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Effects of PBB on cattle. II. Gross pathology and histopathology.

Authors
  • P D Moorhead
  • L B Willett
  • F L Schanbacher
Publication Date
Apr 01, 1978
Source
PMC
Keywords
Disciplines
  • Biology
  • Medicine
License
Unknown

Abstract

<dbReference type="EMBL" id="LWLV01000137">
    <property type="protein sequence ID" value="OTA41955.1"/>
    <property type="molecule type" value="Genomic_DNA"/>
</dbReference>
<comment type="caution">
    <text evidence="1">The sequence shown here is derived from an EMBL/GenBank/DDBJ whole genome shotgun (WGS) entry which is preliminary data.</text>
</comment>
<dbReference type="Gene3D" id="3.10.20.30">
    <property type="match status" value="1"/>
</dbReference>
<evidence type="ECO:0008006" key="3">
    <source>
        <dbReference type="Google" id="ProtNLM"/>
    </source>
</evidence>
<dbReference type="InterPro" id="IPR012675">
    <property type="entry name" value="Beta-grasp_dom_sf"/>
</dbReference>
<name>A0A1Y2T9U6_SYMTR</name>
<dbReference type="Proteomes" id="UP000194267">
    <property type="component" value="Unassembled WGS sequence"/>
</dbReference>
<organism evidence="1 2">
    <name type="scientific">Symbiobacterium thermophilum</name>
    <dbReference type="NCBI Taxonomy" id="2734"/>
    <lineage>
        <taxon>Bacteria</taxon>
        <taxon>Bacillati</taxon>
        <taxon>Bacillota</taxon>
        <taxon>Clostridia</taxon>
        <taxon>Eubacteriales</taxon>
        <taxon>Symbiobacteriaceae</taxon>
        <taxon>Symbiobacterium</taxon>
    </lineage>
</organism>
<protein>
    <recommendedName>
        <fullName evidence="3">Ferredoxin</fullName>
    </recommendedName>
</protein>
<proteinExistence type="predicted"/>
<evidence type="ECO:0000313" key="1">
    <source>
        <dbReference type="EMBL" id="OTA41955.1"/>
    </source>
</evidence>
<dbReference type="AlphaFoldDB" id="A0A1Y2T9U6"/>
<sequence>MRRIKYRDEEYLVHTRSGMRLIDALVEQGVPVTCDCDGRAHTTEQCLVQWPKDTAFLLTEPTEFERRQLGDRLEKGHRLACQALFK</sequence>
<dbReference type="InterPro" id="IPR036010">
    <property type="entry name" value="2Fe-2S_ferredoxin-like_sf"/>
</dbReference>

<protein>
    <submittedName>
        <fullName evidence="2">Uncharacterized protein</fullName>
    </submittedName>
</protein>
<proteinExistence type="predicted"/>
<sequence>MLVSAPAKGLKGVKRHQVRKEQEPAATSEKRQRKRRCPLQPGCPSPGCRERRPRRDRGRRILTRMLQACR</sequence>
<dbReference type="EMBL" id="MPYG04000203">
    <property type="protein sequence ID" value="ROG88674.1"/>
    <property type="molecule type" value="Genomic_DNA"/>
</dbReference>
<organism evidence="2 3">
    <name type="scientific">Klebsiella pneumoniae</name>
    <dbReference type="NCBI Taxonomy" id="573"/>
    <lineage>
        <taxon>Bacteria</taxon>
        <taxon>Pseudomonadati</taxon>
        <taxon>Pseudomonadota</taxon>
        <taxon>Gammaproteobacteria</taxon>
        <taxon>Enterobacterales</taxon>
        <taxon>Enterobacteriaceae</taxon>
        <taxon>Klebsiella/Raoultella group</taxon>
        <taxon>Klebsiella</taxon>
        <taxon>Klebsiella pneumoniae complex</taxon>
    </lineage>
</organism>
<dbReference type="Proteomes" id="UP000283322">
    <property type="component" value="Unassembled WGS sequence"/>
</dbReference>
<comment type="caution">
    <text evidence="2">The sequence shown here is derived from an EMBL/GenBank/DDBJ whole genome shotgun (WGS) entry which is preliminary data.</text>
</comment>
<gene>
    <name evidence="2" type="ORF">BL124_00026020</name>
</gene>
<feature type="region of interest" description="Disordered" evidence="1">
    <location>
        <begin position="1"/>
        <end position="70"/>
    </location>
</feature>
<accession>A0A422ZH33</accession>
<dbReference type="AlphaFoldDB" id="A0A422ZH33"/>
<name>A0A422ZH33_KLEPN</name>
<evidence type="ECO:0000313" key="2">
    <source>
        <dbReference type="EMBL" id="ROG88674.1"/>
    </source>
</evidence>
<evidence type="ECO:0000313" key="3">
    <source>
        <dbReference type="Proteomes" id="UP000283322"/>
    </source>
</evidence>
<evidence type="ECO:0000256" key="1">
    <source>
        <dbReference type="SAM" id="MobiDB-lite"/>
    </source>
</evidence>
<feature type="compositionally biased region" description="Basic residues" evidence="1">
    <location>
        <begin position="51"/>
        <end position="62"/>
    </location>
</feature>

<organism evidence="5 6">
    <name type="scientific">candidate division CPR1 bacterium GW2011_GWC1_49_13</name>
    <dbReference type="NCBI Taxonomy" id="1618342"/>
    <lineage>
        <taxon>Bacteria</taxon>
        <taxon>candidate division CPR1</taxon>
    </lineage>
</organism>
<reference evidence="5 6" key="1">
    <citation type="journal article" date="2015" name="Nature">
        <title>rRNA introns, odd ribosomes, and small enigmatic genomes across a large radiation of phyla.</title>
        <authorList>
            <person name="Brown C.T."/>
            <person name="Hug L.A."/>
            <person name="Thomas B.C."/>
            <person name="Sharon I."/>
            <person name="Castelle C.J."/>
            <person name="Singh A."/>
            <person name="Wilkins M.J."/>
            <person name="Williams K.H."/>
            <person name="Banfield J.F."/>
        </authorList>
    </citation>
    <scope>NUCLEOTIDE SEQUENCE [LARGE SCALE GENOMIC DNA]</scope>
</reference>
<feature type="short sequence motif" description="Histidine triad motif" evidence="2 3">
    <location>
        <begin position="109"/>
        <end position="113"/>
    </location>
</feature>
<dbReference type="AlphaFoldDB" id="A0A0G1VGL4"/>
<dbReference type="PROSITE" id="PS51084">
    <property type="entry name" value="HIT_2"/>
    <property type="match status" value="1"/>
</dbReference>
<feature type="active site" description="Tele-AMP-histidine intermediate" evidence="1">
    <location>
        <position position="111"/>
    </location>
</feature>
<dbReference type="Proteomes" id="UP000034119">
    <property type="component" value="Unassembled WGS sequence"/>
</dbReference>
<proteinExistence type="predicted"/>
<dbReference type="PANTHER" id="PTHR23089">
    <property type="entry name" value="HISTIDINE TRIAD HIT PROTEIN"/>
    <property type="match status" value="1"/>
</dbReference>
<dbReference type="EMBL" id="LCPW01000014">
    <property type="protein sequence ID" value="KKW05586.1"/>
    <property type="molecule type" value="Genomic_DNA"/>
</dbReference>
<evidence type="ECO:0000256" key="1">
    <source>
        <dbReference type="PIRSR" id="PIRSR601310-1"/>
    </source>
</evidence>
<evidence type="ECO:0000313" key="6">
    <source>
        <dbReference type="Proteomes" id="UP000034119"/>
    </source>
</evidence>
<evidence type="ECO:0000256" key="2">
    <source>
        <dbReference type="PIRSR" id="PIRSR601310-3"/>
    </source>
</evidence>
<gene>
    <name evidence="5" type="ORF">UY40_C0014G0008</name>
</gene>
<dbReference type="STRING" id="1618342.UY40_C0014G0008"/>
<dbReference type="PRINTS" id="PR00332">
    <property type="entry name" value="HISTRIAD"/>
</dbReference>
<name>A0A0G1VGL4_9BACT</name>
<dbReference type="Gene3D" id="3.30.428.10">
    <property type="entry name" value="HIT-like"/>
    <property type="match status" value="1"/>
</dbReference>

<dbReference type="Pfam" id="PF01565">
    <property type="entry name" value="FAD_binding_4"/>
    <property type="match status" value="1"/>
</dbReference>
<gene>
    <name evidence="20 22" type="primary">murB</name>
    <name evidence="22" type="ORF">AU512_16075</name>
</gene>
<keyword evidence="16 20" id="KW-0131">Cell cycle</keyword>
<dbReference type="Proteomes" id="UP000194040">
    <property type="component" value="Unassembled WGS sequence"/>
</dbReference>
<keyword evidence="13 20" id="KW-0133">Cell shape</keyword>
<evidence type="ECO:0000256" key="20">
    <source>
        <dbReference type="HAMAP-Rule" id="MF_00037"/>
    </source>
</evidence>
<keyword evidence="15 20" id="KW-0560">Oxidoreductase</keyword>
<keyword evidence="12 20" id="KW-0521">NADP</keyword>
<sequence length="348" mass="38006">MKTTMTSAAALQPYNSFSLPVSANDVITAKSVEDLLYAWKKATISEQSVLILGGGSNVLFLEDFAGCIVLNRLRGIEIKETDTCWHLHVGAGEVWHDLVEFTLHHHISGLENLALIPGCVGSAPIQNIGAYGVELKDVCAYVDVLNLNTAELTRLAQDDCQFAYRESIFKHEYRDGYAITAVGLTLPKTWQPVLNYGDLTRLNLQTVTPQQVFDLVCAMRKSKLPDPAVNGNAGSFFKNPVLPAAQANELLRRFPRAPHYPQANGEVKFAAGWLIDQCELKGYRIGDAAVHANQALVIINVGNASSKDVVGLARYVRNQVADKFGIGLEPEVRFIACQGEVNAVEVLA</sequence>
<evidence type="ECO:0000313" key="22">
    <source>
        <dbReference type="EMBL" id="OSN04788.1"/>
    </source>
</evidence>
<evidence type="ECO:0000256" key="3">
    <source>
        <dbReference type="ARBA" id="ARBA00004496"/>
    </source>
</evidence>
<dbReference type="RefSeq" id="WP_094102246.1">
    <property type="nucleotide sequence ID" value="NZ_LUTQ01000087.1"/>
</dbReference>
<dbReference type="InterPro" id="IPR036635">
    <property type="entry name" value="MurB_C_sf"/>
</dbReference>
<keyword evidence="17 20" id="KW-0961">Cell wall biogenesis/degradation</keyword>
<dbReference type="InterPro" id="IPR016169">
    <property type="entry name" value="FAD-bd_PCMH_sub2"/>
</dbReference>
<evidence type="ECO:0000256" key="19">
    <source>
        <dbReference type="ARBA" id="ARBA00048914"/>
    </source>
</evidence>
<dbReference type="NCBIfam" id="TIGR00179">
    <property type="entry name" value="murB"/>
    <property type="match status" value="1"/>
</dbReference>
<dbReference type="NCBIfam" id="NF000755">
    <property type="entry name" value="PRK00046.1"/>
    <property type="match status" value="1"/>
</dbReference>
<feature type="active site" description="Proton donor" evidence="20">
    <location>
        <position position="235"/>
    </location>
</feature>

Toxicosis was induced in pregnant Holstein heifers by feeding FireMaster BP-6 (polybrominated biphenyls) in daily oral doses of 25 g/head/day for 33--60 days. The individual heifers were dosed until each became moribund (days 33, 36, 39, 40, 41, or 66), at which time they were necropsied. Gross findings included dehydration, subcutaneous emphysema and hemorrhage, atrophy of the thymus, fetal death with concomitant necrosis of cotyledons, thickened wall of the gallbladder, inspissated bile, edema of abomasal folds, mucoid enteritis, linear hemorrhage and edema of the rectal mucosa, and secondary pneumonia. The livers were enlarged approximately 40%. Kidneys were approximately double the normal size and were pale tan to grey in color. The perirenal lymph nodes were enlarged and edematous. Microscopic changes were the most marked in the kidneys, gallbladder and eyelid. Extreme dilatation of collecting ducts and convoluted tubules with epithelial degenerative changes of cloudy swelling, hydropic degeneration and separation from the basement membrane were principal changes in the kidney. Hyperkeratosis with accumulations of keratin in hair follicles of the epidermis and squamous metaplasia with keratin cysts in the tarsal glands were characteristic findings in sections of eyelids. Moderate to marked hyperplasia and cystic dilatation of the mucous glands in the lamina propria were common changes in the gallbladder. Foci of fatty degeneration and glycogen depletion were observed in liver sections. Necropsy of heifers immediately after 60 days exposure to 0.25 and 250 mg/head/day of PBB showed no gross or histopathological signs indicating toxicosis. Following parturition, at approximately 220 days after the PBB doses, heifers from the 0.25 and 250 mg/head/day groups and their calves were necropsied and displayed no signs of toxicosis.

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